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August 2011 Newsletter

August 28th, 2011

Holidays and Holiday Pay

Who is entitled to paid annual leave?

Most ‘workers’ are entitled to paid holiday under the Working Time Regulations.  Note that it is workers and not just employees who are entitled.  The term ‘worker’ (as legally defined) includes employees but it can sometimes also include people who are described as self-employed.

How much holiday is someone entitled to?

The Working Time Regulations permit all ‘workers’ to a minimum of 5.6 weeks’ holiday in any holiday year.  So, for someone who works 5 days per week, that person is entitled to 28 days’ holiday per year (i.e. 5 x 5.6). 

Under the statutory scheme, the maximum entitlement is for 28 days holiday per year.  So, if someone works 6 days per week, his/ her entitlement is still 28 days.

The statutory entitlement to annual leave includes Bank Holidays. 

Workers in their first year of employment accrue their holiday entitlement at a rate of one twelfth of their annual entitlement on the first day of each month of their first year.


What happens when someone leaves?

If someone’s contract is terminated (for whatever reason) they are entitled to a payment in lieu of their statutory annual leave which has accrued to the date of the termination of the contract, less any holiday actually taken.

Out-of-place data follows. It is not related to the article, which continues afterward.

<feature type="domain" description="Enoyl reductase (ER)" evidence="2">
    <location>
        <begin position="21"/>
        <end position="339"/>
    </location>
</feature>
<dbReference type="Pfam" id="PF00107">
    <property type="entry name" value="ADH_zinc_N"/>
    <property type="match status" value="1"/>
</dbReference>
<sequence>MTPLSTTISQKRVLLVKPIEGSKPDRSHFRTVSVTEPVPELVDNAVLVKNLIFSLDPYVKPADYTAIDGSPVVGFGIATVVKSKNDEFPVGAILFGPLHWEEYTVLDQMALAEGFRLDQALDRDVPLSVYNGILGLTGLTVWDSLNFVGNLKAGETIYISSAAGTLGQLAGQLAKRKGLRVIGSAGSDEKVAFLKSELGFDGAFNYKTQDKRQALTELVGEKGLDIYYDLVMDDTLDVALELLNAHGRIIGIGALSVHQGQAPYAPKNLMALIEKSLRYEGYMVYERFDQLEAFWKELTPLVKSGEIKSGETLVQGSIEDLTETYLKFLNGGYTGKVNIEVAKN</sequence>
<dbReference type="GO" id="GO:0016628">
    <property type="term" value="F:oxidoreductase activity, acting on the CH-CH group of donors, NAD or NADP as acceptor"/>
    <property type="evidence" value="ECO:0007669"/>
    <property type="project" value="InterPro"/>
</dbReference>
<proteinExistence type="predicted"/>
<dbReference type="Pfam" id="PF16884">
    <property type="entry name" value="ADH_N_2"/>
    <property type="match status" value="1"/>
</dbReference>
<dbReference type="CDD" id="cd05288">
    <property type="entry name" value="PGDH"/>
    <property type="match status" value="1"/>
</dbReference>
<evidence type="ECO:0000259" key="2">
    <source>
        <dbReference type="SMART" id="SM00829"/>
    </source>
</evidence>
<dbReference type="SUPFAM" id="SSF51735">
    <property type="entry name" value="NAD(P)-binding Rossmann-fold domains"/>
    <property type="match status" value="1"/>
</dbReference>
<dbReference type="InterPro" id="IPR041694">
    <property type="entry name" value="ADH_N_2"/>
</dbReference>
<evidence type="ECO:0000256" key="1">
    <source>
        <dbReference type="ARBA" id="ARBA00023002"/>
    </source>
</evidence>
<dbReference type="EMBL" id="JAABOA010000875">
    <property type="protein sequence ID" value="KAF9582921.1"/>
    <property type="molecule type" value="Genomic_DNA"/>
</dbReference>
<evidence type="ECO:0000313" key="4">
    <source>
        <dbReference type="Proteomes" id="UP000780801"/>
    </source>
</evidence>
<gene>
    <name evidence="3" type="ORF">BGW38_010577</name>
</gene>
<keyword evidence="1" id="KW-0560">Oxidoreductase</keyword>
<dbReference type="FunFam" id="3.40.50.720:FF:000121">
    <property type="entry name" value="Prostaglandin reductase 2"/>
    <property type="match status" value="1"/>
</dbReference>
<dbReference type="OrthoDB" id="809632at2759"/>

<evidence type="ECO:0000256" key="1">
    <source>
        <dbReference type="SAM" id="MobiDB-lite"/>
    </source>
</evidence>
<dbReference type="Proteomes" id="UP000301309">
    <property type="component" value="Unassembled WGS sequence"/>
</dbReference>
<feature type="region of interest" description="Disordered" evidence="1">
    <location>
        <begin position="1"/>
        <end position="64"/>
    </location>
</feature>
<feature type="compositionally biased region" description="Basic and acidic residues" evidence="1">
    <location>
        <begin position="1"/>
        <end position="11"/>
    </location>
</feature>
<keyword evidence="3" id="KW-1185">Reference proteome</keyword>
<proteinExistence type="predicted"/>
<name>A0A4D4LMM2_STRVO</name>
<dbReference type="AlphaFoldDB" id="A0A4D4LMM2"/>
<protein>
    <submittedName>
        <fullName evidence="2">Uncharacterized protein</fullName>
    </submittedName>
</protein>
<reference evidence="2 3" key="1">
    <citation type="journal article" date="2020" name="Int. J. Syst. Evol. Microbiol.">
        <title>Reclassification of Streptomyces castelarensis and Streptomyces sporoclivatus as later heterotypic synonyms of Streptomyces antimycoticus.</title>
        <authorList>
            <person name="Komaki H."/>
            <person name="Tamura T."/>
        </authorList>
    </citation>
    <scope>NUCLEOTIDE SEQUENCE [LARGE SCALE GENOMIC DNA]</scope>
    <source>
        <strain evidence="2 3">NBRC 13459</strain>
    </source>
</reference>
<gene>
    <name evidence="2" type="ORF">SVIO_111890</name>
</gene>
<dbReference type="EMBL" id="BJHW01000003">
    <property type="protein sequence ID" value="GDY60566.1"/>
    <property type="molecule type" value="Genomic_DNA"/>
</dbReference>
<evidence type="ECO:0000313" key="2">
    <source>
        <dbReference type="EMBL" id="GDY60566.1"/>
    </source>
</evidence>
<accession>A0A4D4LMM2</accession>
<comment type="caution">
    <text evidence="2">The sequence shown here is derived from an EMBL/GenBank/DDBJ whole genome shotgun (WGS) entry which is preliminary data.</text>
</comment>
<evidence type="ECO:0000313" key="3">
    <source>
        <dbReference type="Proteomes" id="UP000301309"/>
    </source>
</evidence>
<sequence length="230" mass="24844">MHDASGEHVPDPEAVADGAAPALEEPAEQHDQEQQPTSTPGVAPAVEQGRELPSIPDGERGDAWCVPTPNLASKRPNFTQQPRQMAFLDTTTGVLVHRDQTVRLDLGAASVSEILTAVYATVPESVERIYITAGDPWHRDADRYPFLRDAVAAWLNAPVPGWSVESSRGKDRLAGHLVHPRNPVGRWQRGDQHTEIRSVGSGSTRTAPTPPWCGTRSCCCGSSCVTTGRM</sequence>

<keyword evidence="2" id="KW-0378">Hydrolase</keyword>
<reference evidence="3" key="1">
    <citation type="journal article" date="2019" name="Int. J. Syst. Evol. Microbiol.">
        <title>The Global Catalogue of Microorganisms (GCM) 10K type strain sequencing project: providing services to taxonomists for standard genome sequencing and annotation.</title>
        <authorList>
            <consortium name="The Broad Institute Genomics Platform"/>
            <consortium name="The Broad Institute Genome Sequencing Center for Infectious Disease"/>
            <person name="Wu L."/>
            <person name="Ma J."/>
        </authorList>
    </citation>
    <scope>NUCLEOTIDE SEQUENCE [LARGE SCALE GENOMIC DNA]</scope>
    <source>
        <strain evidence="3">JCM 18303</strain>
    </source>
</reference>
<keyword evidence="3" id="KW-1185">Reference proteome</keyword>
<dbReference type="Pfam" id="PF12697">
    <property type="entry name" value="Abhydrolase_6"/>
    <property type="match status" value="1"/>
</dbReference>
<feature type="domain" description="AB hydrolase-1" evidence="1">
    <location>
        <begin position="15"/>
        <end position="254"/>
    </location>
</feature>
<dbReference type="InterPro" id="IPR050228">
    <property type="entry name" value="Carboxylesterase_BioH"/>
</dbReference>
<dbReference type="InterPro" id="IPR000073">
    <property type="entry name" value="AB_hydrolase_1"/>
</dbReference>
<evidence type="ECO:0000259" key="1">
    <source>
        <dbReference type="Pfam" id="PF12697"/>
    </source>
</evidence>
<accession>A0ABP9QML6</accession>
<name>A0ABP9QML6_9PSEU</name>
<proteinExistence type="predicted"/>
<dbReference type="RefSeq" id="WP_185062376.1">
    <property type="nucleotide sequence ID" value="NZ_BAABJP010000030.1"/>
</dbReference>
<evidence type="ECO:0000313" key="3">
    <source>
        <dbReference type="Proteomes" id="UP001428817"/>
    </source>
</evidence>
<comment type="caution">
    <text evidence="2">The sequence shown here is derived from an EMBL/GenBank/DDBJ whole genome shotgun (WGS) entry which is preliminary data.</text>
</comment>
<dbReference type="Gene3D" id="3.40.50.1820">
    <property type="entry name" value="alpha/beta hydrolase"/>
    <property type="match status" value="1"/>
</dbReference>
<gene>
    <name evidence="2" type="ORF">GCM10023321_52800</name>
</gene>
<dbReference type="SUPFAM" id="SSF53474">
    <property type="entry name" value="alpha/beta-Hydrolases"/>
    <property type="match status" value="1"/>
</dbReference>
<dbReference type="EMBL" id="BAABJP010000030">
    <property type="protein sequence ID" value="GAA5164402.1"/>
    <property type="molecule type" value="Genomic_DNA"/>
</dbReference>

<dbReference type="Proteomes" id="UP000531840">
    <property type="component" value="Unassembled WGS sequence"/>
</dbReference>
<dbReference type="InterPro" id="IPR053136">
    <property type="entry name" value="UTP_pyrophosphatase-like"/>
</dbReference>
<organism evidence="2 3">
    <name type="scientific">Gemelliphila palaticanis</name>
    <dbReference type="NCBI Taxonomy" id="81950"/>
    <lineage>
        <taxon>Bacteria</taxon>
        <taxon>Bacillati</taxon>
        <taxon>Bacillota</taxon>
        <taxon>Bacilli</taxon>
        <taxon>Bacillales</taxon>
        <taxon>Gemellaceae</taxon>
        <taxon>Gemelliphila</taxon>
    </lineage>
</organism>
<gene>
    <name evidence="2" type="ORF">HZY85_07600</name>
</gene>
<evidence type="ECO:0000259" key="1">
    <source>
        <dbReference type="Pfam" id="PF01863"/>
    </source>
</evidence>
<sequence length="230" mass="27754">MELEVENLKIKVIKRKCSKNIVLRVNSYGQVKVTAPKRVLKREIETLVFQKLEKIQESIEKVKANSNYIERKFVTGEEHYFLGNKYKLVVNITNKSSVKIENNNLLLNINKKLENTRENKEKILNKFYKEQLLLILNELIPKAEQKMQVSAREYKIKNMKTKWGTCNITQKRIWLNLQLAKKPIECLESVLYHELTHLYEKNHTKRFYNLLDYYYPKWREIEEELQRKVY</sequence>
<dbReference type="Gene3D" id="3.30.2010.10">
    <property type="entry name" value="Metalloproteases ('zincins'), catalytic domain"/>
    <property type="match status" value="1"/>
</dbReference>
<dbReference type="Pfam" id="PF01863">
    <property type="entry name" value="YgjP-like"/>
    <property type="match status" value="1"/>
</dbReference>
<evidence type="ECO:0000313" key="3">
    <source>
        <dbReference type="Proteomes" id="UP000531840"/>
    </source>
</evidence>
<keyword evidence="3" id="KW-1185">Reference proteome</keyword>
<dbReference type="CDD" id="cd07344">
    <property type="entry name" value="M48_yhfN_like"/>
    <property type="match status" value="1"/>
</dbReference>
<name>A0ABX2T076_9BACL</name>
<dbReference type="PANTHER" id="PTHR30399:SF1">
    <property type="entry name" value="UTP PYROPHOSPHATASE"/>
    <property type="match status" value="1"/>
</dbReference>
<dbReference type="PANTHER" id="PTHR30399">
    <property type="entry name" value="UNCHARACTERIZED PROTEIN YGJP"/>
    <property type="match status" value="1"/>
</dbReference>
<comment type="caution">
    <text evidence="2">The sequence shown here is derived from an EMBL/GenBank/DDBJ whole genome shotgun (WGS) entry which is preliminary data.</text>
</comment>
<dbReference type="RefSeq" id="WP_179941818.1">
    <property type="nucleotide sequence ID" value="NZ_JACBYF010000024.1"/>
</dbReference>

For example, if someone leaves on 30th June and the holiday year started on 1st January and that person has taken no holidays, he or she would be entitled to a payment equivalent to 14 days’ pay (i.e. half his or her entitlement). If that person had not worked bank holidays and been paid for those days, then he or she would be entitled to a payment equivalent to 9 days’ pay (14 days accrued holiday less 5 bank holidays taken).


Can an employer state when holidays are to be taken?

The short answer is yes.  However, there are some limits on the employer’s discretion. 

Firstly, the employer must allow statutory holiday entitlement to be taken.

Secondly, a worker can request a period of holiday by giving notice to the employer.  This notice must be given twice the number of days in advance of the period of leave as the worker proposes to take. For example, if the worker asks for to 2 weeks’ leave, he or she must give notice of intention to take that leave at least 4 weeks in advance of the first day of that leave.

If such a notice is given, the employer can refuse the period of leave by giving notice equivalent to the number of days which the worker has proposed to take.  So, if the worker wanted 2 weeks’ leave, the employer must give notice refusing the request for leave at least 2 weeks in advance of the first day of the proposed period of leave.

Thirdly, if an employer wants to instruct a worker to take leave, he or she can give notice to the worker instructing the worker to take leave provided that the notice is twice the number of days of the period of leave which is to be taken. 

Some employers stipulate times of the year when employees must take holiday (e.g. if there is a shut down in the summer or between Christmas and New Year).  This is acceptable provided that the notice provisions are complied with.  One way of ensuring that notice provisions are complied with is to stipulate in a contract that annual leave is to be taken at certain times.